During 1142 and 1143, Geoffrey secured all of Normandy west and south of the Seine, and, on 14 January 1144, he crossed the Seine and entered Rouen. He assumed the title of Duke of Normandy in the summer of 1144. In 1144, he founded an Augustine priory at Château-l'Hermitage in Anjou.[8] Geoffrey held the duchy until 1149, when he and Matilda conjointly ceded it to their son, Henry, which cession was formally ratified by King Louis VII of France the following year.[9]

Geoffrey also put down three baronial rebellions in Anjou, in 1129, 1135, and 1145–1151.[10] He was often at odds with his younger brother, Elias, whom he had imprisoned until Elias died in 1151. The threat of rebellion slowed his progress in Normandy, and is one reason he could not intervene in England. Geoffrey died later the same year, aged just 38, and Henry took his father’s place as Head of the Plantagenet House. In 1153, the Treaty of Wallingford stipulated that Stephen should remain King of England for life and that Henry, the son of Geoffrey and Matilda should succeed him, beginning the Plantagenet era in England.[11]


North West France 1150

North West France 1150

Geoffrey died suddenly on 7 September 1151. According to John of Marmoutier, Geoffrey was returning from a royal council when he was stricken with fever. He arrived at Château-du-Loir, collapsed on a couch, made bequests of gifts and charities, and died. His wife and sons outlived him. He was buried at St. Julien's Cathedral in Le Mans France, and Henry succeeded him as Duke of Normandy.[11]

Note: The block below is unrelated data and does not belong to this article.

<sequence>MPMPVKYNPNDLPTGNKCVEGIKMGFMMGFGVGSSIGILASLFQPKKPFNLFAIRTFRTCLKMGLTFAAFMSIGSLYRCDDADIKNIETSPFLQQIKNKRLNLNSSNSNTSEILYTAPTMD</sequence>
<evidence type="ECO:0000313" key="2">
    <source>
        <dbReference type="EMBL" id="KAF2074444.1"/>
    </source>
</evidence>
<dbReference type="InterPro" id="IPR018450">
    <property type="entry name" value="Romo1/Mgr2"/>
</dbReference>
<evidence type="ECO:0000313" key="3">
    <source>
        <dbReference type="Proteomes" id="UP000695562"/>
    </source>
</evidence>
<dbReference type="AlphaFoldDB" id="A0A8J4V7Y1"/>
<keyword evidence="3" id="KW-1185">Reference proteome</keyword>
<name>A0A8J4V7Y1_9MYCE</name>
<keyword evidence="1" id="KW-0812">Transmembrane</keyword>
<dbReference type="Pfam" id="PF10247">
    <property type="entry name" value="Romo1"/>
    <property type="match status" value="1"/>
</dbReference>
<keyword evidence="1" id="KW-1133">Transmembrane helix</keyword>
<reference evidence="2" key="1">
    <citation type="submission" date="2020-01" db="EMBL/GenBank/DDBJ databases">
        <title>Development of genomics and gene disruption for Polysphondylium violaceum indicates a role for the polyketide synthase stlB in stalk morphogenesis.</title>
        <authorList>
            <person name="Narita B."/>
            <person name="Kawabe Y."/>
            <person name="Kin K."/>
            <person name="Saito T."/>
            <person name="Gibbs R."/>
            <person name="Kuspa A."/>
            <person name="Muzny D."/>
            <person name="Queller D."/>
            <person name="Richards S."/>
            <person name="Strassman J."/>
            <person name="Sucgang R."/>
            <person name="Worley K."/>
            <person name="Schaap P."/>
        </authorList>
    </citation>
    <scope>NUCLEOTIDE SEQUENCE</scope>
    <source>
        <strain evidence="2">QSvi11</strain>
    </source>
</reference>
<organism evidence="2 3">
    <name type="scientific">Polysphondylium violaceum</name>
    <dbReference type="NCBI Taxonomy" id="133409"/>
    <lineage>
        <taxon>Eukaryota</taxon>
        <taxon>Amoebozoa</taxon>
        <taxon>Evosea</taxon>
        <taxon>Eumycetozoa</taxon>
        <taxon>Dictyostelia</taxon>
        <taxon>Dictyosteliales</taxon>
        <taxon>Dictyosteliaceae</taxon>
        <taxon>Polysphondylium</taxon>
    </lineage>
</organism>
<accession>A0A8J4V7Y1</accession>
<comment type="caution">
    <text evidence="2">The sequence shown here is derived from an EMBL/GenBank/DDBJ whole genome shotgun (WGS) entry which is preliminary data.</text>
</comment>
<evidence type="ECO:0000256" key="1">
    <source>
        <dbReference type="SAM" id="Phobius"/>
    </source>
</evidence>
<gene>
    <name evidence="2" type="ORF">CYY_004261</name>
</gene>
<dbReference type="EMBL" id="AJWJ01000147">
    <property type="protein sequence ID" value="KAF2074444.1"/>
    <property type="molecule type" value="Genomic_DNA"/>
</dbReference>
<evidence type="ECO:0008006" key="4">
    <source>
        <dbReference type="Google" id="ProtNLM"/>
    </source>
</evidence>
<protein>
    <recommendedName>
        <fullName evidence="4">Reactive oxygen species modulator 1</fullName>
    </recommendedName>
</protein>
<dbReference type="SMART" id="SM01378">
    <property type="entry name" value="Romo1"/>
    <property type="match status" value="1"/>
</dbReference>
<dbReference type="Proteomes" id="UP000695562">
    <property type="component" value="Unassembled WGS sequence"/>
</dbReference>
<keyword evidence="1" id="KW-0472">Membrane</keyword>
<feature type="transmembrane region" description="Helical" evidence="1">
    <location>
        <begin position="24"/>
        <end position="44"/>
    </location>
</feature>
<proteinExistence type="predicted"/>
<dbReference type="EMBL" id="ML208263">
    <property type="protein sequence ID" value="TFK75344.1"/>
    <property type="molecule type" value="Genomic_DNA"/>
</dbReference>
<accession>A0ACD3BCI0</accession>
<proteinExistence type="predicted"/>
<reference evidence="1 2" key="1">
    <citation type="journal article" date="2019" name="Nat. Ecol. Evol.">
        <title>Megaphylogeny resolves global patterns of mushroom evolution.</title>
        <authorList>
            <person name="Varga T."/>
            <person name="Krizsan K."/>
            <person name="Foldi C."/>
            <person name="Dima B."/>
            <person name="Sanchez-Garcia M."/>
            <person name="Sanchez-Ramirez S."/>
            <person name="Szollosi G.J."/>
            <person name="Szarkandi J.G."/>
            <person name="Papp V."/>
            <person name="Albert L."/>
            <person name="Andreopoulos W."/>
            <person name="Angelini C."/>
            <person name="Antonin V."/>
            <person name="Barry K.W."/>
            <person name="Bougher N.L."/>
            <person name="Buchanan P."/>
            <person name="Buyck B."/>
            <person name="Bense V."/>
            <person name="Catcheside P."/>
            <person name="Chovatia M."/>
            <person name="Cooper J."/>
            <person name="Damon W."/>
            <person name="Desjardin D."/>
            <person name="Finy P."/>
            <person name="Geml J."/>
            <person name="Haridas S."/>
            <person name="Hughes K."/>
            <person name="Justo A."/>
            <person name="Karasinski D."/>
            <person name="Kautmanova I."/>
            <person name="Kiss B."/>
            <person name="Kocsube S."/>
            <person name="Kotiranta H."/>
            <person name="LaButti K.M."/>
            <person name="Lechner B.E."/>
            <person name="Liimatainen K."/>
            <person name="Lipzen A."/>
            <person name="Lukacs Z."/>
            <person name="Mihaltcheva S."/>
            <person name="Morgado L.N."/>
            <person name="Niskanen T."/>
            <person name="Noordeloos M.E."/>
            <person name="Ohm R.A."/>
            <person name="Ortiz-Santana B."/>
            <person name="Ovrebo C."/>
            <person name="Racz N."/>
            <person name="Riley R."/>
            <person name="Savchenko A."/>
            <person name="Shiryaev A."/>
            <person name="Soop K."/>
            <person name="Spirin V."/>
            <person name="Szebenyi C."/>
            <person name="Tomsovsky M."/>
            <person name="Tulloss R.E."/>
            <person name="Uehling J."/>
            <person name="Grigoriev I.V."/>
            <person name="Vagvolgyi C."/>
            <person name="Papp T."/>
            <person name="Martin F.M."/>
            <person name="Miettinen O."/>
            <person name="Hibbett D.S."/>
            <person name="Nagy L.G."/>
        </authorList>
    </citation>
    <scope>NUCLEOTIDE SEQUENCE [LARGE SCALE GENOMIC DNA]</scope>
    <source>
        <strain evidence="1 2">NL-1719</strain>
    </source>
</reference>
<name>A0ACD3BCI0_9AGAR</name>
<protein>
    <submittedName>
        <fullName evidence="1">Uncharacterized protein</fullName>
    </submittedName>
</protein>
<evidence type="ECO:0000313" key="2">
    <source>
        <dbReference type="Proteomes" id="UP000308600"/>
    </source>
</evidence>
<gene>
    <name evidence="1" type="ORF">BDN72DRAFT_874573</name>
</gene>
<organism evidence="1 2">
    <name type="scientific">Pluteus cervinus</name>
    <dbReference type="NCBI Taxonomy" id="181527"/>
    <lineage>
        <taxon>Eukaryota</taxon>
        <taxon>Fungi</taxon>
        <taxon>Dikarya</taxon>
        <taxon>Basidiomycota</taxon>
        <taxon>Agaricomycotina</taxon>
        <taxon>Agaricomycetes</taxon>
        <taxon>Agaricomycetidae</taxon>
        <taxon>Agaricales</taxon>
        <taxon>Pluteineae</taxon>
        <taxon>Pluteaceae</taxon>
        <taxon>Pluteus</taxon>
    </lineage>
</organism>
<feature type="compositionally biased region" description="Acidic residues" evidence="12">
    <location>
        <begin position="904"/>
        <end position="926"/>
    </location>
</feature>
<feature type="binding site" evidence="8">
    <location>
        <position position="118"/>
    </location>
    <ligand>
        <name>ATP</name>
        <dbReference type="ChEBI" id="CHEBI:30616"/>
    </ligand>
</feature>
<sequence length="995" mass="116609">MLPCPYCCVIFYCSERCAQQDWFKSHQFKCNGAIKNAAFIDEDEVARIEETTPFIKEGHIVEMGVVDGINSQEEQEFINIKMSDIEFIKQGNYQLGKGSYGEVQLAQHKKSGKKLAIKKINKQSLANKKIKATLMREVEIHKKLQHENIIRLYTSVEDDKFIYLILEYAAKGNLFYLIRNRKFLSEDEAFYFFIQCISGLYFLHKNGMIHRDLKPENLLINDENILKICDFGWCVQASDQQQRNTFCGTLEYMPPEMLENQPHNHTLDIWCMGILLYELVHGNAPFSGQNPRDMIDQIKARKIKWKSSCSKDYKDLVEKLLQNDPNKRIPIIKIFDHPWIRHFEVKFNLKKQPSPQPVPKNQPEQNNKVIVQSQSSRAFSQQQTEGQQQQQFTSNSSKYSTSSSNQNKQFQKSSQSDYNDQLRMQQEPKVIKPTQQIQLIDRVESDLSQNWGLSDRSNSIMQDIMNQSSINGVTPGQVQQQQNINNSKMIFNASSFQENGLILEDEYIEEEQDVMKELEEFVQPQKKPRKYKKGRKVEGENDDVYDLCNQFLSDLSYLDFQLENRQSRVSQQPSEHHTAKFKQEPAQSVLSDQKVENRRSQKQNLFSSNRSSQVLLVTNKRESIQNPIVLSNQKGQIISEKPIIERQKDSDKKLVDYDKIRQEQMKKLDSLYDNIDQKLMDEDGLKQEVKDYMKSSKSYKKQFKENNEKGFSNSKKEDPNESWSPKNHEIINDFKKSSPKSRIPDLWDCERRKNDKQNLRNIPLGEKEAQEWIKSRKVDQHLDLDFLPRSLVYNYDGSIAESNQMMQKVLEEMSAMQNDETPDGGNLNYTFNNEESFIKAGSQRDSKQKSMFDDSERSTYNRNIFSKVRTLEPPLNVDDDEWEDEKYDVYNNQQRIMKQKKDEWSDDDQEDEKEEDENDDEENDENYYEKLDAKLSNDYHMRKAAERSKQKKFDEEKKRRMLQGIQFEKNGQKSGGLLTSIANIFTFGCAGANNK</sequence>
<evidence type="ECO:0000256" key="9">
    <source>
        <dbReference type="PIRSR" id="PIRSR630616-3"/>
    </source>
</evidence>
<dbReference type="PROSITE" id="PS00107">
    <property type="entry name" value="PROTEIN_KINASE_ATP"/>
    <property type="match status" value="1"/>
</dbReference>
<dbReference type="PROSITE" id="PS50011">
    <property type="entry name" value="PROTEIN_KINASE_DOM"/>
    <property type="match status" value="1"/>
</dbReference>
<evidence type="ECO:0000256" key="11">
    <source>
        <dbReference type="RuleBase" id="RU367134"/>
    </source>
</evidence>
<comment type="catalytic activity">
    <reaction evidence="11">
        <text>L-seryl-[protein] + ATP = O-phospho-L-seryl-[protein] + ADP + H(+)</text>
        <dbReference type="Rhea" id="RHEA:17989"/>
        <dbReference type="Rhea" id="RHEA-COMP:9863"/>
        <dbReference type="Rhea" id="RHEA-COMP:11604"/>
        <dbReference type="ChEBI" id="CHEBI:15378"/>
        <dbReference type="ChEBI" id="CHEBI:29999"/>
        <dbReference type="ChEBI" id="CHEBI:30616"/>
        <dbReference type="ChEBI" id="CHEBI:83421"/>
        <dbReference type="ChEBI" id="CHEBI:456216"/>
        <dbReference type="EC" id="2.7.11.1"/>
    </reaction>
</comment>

Geoffrey and Matilda's children were:

  1. Henry II of England (1133–1189), succeeded his father as head of Angevin Dynasty, had 8 children with Eleanor of Aquitaine, who became rulers of the Angevin Dynasty after their father.

  2. Geoffrey, Count of Nantes (1 June 1134 Rouen – 26 July 1158 Nantes) died unmarried and was buried in Nantes

  3. William, Viscount of Dieppe (1136–1164) died unmarried

Geoffrey also had illegitimate children by an unknown mistress (or mistresses): Hamelin who married Isabel de Warenne, 4th Countess of Surrey; Emme, who married Dafydd Ab Owain Gwynedd, Prince of North Wales; and Mary, who became a nun and Abbess of Shaftesbury and who may be the poet Marie de France. Adelaide of Angers is sometimes sourced as being the mother of Hamelin.[11]

Early heraldry

An enamel effigy (funerary plaque) commissioned by his widow to decorate the tomb of Geoffrey of Anjou is one of the earliest examples of European heraldry. Jean de Marmentier, a late-12th-century chronicler, reported that in 1128 Henry I of England knighted his son-in-law Geoffrey and granted him a badge of gold lions.[12] A gold lion may already have been Henry's own badge, and different lion motifs would later be used by many of his descendants. The enamel shows Geoffrey with a blue shield depicting gold lions, apparently the same motif later used by a grandson of Geoffrey, William Longespee.[13] In addition to being one of the first authentic representations of a coat of arms,[14] according to British historian Jim Bradbury it "suggests possible evidence for the early use of what became the English royal arms".[15]



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Citation Linkwww.findagrave.comGeoffrey Plantagenet, Count of Anjou
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Citation Linkwww.findagrave.comGeoffrey Plantagenet, Count of Anjou